‘[Jaspers] always indicates that these unities of knowledge and reason can never be finally realized, and that meaningful humanism is always the consequence of the exteriority of unified knowledge to objective human praxis. Because the unity of knowledge cannot be reached, he implies, humans must define themselves communicatively in the uncertain historicality of relativity and tolerance, which reflect (but do not fulfil) a striving for totality or unity.’ 

Thornhill explores how Jaspers’ view of communication as ‘a gradual event of interpretation in which consciousness experiences, interprets and begins to articulate its own possible founding totality’ (in Thornhill’s words), points towards Habermas’ ‘development of communication as a means of salvaging reason from its idealist reification’. The critique of neo-Kantianism underlying Jaspers’ theory of communication has ‘exemplary character for subsequent communication-theoretical innovations’, because whilst, for Jaspers, communication becomes ‘the medium in which the ideal/metaphysical components of human-being can be disclosed’, it remains ‘of fundamental importance’ for him that ‘these elements are never pre-stabilized as a prior unity of being’. Jaspers’ existential-hermeneutical approach, Thornhill sees, anticipates Habermas’ communication theory’s critique of the idealist process of reification, when Jaspers implies that speech is ‘a mode of agency in which human reflection places itself in relation to underlying ideas, but does not formalize these as unitary components of its own original structure’. Whilst never categorically abandoning ‘the idealist precondition that human consciousness has an ideal structure against being itself’, and thus holding to Kant’s recognition that ‘the true is not real, and that human praxis is not true praxis unless it is motivated from sources which are outside itself (by ideas)’, Jaspers resists the reificatory result of Kantian idealism ‘merely to trace the ideal limits of human consciousness against the sources of its truth’ (in Thornhill’s words). Kant’s formal-rational attempt to define the relation of consciousness towards truth does not, for Jaspers (Thornhill writes), ‘give a sufficiently full account of the diverse ways in which human-being can experience and articulate its origin, unity and ideality’.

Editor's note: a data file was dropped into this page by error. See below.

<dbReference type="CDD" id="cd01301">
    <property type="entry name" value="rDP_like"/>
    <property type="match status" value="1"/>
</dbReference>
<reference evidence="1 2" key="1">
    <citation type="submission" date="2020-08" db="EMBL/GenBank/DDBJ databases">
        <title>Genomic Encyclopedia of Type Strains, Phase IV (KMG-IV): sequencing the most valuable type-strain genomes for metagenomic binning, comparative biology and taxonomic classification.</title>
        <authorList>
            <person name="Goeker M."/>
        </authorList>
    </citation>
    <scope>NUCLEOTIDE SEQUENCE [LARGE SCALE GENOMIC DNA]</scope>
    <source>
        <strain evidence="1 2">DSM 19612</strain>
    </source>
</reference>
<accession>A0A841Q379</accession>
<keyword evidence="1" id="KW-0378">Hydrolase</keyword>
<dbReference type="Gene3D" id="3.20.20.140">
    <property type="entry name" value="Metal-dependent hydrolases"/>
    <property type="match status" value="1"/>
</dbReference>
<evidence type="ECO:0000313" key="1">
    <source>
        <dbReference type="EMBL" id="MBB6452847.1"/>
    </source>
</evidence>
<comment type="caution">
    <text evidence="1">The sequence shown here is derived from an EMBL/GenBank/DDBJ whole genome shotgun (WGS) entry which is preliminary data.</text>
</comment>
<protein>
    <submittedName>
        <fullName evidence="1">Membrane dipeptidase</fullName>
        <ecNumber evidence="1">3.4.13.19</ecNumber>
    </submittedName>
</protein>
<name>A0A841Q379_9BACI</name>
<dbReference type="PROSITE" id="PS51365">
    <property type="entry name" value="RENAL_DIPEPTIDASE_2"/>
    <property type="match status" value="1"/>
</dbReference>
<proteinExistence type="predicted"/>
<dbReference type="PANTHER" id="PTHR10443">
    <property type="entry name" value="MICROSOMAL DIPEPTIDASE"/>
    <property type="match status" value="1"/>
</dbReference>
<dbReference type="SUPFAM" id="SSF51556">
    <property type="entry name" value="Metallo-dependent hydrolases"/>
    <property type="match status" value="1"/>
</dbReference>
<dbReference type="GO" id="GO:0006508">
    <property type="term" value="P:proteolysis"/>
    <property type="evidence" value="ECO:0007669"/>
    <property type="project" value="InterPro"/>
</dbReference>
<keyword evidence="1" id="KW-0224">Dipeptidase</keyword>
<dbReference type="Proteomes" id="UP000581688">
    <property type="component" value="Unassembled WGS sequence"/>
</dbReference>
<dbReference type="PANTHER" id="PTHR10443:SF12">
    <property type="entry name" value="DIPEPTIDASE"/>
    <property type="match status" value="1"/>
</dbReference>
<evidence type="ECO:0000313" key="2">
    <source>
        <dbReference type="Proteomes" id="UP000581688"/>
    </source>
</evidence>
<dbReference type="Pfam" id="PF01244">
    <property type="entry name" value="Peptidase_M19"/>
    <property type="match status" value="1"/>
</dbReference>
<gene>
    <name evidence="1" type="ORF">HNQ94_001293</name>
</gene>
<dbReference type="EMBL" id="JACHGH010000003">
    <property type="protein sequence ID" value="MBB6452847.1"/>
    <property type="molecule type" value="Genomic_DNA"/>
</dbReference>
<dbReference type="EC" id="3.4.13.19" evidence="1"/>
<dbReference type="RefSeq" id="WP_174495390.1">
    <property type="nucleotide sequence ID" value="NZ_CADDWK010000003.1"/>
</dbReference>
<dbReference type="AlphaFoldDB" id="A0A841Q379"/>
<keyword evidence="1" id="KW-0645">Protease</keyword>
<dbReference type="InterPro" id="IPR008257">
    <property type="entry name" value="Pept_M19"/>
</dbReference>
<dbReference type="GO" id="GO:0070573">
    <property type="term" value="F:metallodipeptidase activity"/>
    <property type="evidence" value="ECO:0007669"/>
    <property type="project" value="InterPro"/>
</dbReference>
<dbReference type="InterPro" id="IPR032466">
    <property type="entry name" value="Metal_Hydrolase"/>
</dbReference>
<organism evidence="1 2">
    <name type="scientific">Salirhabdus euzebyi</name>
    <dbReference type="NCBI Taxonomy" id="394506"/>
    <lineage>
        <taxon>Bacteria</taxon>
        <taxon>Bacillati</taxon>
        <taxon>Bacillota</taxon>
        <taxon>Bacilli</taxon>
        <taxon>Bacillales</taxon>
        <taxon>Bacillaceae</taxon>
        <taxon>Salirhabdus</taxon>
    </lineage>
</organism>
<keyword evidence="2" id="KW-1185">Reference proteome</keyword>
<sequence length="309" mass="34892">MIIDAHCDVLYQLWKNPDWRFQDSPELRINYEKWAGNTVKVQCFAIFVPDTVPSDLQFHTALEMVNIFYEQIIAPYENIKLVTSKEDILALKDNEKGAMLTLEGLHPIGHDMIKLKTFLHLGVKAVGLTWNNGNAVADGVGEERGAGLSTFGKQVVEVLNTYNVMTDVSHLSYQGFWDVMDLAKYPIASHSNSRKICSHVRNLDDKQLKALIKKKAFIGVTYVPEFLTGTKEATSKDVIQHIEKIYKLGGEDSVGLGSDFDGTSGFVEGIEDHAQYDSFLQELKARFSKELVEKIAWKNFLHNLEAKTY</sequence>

This is why, Thornhill sees, speech emerges within Jaspers’ thinking as an ‘eternally unfinished event (not a prior or ideal unity) in which humans relate most truthfully to their own practical and epistemological determinants (ideas)’; humans ‘become truthful through the spoken disclosure of a relation to their ideas, not through the prior formalization of this relation’. For Jaspers, speech ‘transposes the foundation of idealism into an ongoing experienced process: in speech, the human relation to truth (ideas) is not realized before, but through experience’. This process – that of reflexivity, as it is redefined within Jaspers’ ‘communicative-hermeneutical reconstruction of Kantian notions of reason’ – is ‘not a solitary cognitive agency, but a practically self-clarifying, and essentially other-including way of disposing oneself towards the truths of experience’:

‘Existentially committed speech, he claims therefore, is a mode of interaction in which human experiences can disclose and interpret their transcendent(al) components. [...] Speech is […] therefore conceived by Jaspers as a medium of ideal praxis, in which practical reflection and ideal self-illumination originate from each other, and in which the ideas of human knowledge clarify themselves through the praxis of human experience.’

Crucially however, Thornhill maintains that though this quality of existential communication as ideal praxis ‘generally opens the ground for a communicative critique of formal reason’ such as Habermas’, it does not enable his existential philosophy to ‘move seamlessly into the positive hermeneutics of speech later associated with Habermas’. Jaspers’ reconstruction of Kant’s epistemology ‘only as a negative hermeneutic of possible unity’ means, Thornhill argues, that Jaspers does not – unlike Heidegger, Arendt and Habermas – ‘see spoken reason as the foundation for positive agreement, or for the positive disclosure of the world. Rather, he sees truthful speech as the elucidation of the inner transcendent(al) possibilities of consciousness.’ Such an elucidation is a negative one. Thornhill suggests that Jaspers ‘actually moves close to a negative-hermeneutical counterpart to Adorno’s negative dialectics’, in that Jaspers’ negative hermeneutics can be seen as ‘a way of imagining the metaphysical unity and totality of consciousness as a condition which (against Kant) cannot be formally excluded from reason, but which (against Hegel) cannot be stabilized as an objective order of knowledge’. ‘Such unity, thus, can only be negatively interpreted, as truthful absence’. Because Jaspers’ communicative existentialism holds that – perhaps rather as for dysfluent speakers – ‘at no time […] can speech place consciousness in a unitary relation to truth’ (as Thornhill puts it), Jaspers, like Adorno, can be seen developing a philosophical position ‘subverting both Kantian epistemology and Hegelian phenomenology, which does not incorporate consciousness in positive or juridical form, and which sees the truth of consciousness only in the self-interpretation of fleeting appearances’.